The afternoon began with special operations soldiers parachuting into Tiger Stadium with surgical efficiency.
By nightfall, a bourbon-reeking mob was storming that same patch of grass by the thousand, bounding over waist-high fences and each other to get in on the raucous celebration.
In between, LSU vaulted itself back into both the Southeastern Conference and national championship conversations by way of a 36-16 shellacking of formerly-undefeated Georgia, the No. 2 team in the country.
Fans hadn’t rushed the field at Tiger Stadium since LSU upended No. 3 Ole Miss 10-7 on Oct. 25, 2014. LSU hadn’t beaten a team ranked as high as Georgia since winning the Game of the Century over Alabama in 2011. Such a win hadn’t happened in Baton Rouge since the famed Florida upset of 1997.
It was the kind of incredible scene that had become few and far between in recent years at LSU. It was the kind of triumph that many doubted would happen again any time soon once LSU hired Ed Orgeron as its head coach.
The coach was given another opportunity to pound his chest after his team notched its third top-10 win of the season, the most of anybody in the country. Instead Orgeron — as he always does — and his players chose to focus on the present instead of trying to attach meaning to the bigger picture.
“It’s never going to be about me,” Orgeron said, as he has after each of his three signature upsets this season. “I’m just glad for the team, man. These guys work so hard and they deserve it. This coaching staff works so hard. I’m just glad to be part of it.”
“We’re a good football team,” said senior tight end Foster Moreau, one of the team’s most well-regarded leaders. “Other teams know that. Everyone on any given night has a chance to win in the SEC, and you’ll see that around the country, but we’re just trying to play football and win games.”
This upset — a choice of verbiage that several LSU players took exception to, by the way — came just a week after Florida knocked LSU from the ranks of the unbeaten, 27-19, in Gainesville.
That loss seemed to expose all the imperfections of LSU’s football team. Florida dominated the trenches on both sides of the ball, sacking Joe Burrow five times and totaling 11 tackles in the backfield while LSU couldn’t generate a single sack and allowed more than 200 yards rushing to the Gators.
Orgeron harped all week on the angry focus that his team took to the practice field from Monday on in preparation for Georgia. Instead of wallowing in defeat, the staff ceased on that motivational material and coaxed from their players the most complete effort put forth by this team to date.
And as fate would have it, it was those two much-maligned groups up front that led the way on Saturday afternoon.
The offensive line cleared paths all day as LSU gashed Georgia for 275 yards on the ground. They did their best work in the most high-leverage of moments, generating enough push for LSU to finish a perfect 4-for-4 converting on four downs. Burrow got three himself via quarterback sneaks.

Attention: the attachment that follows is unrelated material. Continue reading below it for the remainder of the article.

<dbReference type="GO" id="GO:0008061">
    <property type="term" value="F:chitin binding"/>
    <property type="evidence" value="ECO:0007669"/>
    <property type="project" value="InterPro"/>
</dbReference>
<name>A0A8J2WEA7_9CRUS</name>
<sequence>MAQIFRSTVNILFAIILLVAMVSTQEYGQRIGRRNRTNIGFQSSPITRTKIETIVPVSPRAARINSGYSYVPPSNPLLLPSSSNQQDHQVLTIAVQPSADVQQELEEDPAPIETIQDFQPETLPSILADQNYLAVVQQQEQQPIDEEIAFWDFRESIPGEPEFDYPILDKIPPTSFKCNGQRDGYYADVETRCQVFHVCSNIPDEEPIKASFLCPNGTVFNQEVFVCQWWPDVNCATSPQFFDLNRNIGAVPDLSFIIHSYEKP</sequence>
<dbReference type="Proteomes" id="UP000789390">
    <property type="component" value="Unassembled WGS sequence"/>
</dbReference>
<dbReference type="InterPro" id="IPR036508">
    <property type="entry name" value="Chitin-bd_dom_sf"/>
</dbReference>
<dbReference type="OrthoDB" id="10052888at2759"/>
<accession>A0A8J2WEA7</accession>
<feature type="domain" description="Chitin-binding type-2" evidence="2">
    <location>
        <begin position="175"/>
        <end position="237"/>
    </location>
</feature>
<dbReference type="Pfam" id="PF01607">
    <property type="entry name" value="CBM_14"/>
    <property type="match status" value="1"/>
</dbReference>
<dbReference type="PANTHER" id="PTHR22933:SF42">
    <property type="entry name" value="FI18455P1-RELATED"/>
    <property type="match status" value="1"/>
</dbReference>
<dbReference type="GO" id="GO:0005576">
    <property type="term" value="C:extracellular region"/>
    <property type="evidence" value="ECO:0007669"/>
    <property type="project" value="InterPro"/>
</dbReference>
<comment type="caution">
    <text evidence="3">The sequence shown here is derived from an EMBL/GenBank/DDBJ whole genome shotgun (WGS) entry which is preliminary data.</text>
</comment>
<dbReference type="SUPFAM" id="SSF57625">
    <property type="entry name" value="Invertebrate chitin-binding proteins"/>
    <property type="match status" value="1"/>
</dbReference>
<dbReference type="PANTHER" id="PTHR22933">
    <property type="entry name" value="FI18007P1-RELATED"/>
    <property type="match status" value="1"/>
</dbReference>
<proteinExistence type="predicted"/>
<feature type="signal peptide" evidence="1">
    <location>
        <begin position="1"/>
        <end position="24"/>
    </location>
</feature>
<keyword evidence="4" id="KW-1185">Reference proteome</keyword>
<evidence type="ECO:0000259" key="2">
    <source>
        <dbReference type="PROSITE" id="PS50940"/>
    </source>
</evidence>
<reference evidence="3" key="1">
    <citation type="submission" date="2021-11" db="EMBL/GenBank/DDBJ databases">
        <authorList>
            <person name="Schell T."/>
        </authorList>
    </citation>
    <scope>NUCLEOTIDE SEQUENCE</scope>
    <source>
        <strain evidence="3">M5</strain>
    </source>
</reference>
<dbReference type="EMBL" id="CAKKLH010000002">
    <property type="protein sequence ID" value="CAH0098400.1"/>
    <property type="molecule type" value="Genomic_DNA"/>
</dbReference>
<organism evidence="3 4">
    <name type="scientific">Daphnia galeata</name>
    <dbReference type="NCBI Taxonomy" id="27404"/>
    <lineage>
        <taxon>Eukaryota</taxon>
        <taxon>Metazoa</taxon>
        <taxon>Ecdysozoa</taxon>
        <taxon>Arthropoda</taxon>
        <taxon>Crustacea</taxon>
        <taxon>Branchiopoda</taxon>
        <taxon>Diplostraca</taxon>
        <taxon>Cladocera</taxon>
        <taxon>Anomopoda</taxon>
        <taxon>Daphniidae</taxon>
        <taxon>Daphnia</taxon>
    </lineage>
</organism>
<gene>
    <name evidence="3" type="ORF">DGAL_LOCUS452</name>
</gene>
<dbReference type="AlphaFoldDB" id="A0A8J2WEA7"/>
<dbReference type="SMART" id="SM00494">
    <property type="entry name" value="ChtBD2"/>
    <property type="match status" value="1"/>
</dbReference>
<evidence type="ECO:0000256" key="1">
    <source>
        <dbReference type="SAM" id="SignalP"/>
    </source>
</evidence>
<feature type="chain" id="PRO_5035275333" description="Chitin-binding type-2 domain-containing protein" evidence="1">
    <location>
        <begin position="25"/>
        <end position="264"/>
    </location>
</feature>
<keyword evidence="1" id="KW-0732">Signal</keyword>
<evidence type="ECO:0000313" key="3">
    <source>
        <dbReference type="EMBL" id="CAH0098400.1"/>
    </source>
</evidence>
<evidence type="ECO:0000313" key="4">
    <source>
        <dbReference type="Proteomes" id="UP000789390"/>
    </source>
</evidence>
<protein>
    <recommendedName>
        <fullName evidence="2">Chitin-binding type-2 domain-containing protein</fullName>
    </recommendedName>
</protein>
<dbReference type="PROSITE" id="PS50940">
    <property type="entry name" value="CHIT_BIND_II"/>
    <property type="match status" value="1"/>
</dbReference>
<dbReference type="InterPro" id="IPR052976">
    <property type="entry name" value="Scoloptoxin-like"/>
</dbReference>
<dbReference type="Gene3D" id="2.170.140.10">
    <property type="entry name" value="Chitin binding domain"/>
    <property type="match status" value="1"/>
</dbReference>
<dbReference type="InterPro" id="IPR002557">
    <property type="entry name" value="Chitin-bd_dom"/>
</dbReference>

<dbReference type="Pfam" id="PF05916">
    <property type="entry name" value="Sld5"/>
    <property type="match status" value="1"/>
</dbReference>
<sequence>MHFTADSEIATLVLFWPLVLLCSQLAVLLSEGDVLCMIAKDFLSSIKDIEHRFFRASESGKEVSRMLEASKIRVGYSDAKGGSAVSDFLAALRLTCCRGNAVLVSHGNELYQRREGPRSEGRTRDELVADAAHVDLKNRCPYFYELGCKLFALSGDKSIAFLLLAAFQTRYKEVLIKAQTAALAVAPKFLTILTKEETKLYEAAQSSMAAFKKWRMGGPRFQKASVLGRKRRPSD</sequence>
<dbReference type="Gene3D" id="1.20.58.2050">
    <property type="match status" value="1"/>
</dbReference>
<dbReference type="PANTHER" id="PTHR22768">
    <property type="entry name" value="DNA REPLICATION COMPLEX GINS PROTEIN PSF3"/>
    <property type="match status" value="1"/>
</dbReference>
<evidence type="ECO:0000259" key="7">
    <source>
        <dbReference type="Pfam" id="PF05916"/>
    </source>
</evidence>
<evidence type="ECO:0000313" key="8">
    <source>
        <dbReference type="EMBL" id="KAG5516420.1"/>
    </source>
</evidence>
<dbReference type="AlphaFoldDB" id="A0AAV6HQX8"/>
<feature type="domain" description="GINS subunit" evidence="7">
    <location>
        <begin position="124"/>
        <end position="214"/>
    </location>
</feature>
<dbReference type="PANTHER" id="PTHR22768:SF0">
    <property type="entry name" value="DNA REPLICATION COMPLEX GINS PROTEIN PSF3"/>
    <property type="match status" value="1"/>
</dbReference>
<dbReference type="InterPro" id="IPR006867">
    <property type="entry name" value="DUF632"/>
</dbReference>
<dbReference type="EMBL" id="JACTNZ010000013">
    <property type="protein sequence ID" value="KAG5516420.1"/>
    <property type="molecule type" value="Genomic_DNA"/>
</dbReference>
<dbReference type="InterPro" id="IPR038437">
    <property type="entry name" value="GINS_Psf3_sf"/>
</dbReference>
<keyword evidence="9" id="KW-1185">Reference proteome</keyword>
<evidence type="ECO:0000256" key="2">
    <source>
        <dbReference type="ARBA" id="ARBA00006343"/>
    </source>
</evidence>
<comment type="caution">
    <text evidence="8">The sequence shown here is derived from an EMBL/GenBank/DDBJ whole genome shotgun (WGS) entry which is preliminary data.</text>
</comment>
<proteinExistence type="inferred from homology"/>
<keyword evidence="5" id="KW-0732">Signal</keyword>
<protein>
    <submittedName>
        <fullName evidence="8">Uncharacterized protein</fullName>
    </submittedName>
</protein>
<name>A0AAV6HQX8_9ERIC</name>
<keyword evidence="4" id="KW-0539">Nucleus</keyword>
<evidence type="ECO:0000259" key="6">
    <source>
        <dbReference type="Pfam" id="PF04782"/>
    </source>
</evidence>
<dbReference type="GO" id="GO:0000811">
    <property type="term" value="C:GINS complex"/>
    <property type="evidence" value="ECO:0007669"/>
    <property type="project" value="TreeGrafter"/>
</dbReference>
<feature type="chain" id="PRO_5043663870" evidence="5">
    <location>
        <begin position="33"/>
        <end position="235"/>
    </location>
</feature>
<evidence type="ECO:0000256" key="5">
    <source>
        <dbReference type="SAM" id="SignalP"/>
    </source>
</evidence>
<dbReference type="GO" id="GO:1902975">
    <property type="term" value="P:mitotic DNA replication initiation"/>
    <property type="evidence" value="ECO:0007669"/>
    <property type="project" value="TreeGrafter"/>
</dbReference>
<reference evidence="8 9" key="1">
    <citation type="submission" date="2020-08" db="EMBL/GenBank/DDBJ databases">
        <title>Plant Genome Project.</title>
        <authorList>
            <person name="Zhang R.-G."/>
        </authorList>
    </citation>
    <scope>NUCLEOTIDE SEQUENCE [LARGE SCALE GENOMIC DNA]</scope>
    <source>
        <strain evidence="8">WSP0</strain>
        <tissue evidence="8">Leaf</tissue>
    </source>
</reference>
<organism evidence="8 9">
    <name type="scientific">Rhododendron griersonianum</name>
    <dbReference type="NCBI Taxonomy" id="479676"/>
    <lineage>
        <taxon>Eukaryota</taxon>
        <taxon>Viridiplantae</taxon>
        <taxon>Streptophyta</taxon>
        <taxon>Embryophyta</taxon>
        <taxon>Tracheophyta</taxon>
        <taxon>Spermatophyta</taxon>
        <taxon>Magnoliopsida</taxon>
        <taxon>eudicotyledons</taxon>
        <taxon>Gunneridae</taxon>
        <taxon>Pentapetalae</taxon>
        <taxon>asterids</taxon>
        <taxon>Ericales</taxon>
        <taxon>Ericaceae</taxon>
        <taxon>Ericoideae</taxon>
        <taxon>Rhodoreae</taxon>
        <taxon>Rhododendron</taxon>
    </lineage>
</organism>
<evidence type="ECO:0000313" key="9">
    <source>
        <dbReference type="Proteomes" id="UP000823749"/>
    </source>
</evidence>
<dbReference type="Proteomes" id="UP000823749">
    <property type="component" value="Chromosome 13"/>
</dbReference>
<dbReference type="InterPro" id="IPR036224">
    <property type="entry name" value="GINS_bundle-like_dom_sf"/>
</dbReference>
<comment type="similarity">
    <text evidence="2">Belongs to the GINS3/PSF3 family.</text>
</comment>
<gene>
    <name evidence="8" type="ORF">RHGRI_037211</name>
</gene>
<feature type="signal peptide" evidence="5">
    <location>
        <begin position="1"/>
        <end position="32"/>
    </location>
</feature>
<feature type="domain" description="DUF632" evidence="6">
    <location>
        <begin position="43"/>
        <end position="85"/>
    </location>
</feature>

“We know when we have to push, and those guys know when we have to get the first down,” Moreau said. “I think everyone (took what happened last week personally). We came out with our hands up ready for a fight. We just came out swinging.”
On the other side of the ball, LSU generated its most ferocious pass rush to date since losing edge rusher K’Lavon Chaisson to a knee injury. LSU sacked Georgia quarterback Jake Fromm twice and forced him into throwing a pair of interceptions.
The heat came from everywhere. Defensive end Glen Logan and outside linebacker Michael Divinity accounted for two of the sacks. Infrequently-used defensive back JaCoby Stevens got the other on a perfectly-time slot blitz.
“More focused,” Logan said of the mood around the program this week. “I think last week we were kind of complacent. We were more focused, more into detail. We just wanted to be more aggressive as a D-line. We were being too passive. We need to come after people.”
This more focused, aggressive LSU team can be a force to be reckoned with down the stretch. The challenge will be for Orgeron to keep his team hungry and avoid the kind of lackluster football that followed LSU’s previous marquee win, a last-second upset at Auburn.
College football is a season of ebbs and flows, of breathtaking highs and heartbreaking lows. The key to going on any sustained run is to stay completely in the here and now, to be obsessed with the task at hand.
“You’ve just got to handle it one week at a time,” Orgeron said. “That’s why we don’t make projections. That’s why we don’t read the newspaper. I’m sure my guys read it, but I don’t. It didn’t do these guys anything to be ranked as good as they were. That doesn’t win football games. We take it one week at a time, one day at a time.”
Next up on the schedule is Mississippi State, and if LSU can get past that hurdle, it’ll have two weeks to prepare for the juggernaut that is Alabama.
All roads to Atlanta and the College Football Playoff from the SEC West now run through Tiger Stadium, and when LSU plays like it did against Georgia, anything is possible.
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